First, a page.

State ex rel. Detroit-Chicago Motor Bus Co. v. Public Service Commission

Decision Date30 December 1929
Docket Number29831
Citation23 S.W.2d 115,324 Mo. 270
PartiesThe State at Relation and to Use of Detroit-Chicago Motor Bus Company (Ni-Sun Lines) v. Public Service Commission, Appellant
CourtMissouri Supreme Court

Appeal from Cole Circuit Court; Hon. Henry J. Westhues Judge.

Reversed and remanded (with directions).

D D. McDonald and J. P. Painter for appellants.

(1) Courts, on reviewing orders of the Public Service Commission cannot replace its orders with others of their own, or even modify them, since the court cannot substitute its judgment for that of the commission. State v. Pub. Serv. Com., 308 Mo. 359, 272 S.W. 957; Queens Gas Co. v. McCall, 245 U.S. 345. (2) The circuit court is limited on review to affirmance or reversal of order of the Public Service Commission, and cannot make a new order, nor consider evidence not before the commission. Sec. 10522, R. S. 1919; State v. Pub. Serv. Com., 316 Mo. 233, 289 S.W. 785; State v. Pub. Serv. Com., 272 S.W. 957. (3) The test is: Is the order of the commission unreasonable or unlawful? Secs. 10534, 10534, R. S. 1919; State v. Pub. Serv. Com., 297 S.W. 47; State ex rel. v. Busby, 274 S.W. 1067; C. B. & Q. Railroad Co. v. Pub. Serv. Com., 266 Mo. 333, 181 S.W. 61. (4) It is not the policy of the Motor Transportation Act, to promote competition between motor carriers. It is the policy of the statute that public convenience and necessity be served by existing utilities. Laws 1927, p. 404, sec. 4; Laws 1927, p. 408, sec. 8; State ex rel. v. Atkinson, 275 Mo. 325; Egyptian Transportation System v. Railroad Co., 321 Ill. 580; Bartonville Bus Line v. Eagle Motor Coach Line, 326 Ill. 200; Law of Public Utilities by Pond (3 Ed.) 923; 1 Guiding Principles of Public Service Regulation by Spurr, 1; Red Dot Coach Line, 295 S.W. 419. (5) All order of the commission are prima-facie lawful and reasonable. Sec. 10534, R. S. 1919; State v. Pub. Serv. Com., 291 S.W. 788. (6) Applicant was not operating in good faith, rendering satisfactory and dependable service by motor vehicles on the first day of December, 1926, and no presumption obtains that the service shall be presumed to be necessary to public convenience. Laws 1927, p. 409, sec. 11; Westhoven v. Ohio Public Utilities Com., 147 N.E. 749.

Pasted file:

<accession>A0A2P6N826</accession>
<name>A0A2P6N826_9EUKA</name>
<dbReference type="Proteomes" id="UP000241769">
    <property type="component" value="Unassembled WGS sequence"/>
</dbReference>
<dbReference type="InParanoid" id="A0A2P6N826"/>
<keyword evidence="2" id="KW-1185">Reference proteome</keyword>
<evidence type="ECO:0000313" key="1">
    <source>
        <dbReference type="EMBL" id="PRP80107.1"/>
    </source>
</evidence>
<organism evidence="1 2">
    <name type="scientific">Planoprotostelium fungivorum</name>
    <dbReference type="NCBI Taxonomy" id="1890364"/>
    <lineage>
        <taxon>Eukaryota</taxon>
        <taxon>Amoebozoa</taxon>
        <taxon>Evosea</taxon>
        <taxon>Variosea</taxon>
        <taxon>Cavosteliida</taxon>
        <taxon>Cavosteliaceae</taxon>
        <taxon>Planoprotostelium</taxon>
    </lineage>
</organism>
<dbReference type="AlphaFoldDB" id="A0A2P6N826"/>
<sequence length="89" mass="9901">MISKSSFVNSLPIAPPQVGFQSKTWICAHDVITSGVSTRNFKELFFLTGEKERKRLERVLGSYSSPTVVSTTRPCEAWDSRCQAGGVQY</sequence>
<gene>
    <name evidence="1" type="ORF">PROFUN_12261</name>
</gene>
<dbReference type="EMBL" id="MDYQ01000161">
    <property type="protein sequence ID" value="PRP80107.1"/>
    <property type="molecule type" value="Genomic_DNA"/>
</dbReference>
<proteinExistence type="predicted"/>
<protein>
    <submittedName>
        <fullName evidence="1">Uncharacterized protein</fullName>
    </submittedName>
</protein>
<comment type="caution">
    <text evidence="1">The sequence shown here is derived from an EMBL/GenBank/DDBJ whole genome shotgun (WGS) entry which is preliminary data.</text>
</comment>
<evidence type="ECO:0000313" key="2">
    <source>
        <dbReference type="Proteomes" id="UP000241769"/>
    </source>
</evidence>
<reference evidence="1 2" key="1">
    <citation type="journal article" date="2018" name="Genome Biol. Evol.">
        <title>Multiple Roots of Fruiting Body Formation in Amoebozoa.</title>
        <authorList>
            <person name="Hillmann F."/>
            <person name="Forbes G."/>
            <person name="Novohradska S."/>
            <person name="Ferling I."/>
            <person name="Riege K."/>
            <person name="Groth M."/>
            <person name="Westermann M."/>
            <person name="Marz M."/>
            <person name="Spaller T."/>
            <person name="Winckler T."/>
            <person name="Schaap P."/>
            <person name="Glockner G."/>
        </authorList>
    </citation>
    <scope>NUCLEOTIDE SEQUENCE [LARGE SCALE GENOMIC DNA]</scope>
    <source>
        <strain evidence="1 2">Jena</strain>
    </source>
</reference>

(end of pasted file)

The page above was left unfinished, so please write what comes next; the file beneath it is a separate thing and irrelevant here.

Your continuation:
Oliver T. Remmers, Ernest A. Green and Charles C. Madison for respondent.

(1) The Public Service Commission is merely an administrative body and is not vested with legislative or judicial functions. 10 C. J. 54; C. B. & Q. Railroad v. Pub. Serv. Com., 266 Mo. 340. (2) The Supreme Court or the Circuit Court will, as in equity cases, accept, modify or reject the findings of the Public Service Commission, and make such findings as the law and the evidence may warrant. C. B. & Q. Railroad Co. v. Pub. Serv. Com., 266 Mo. 341; Norwalk v. Construct. Co., 89 Conn. 537, 5 A. L. R. 78; People ex rel. Joline v. Wilcox, 198 N.Y. 433. (3) The Supreme Court or Circuit Court is not bound by the findings of the Public Service Commission, but may determine for itself questions of fact from the evidence before the commission. State v. Pub. Serv. Com., 291 S.W. 788. (4) Where through bus service will be beneficial to the traveling public, such through service shall be permitted. Laws 1927, sec. 4, p. 405. (5) Applicant was, on December 1, 1926, rendering dependable and satisfactory service, comparable with that given to the traveling public by other bus lines on and prior to that date, and therefore entitled to a permit, and the circuit court properly so found upon this record. Laws 1927, sec. 11, p. 409.

OPINION

Ragland, J.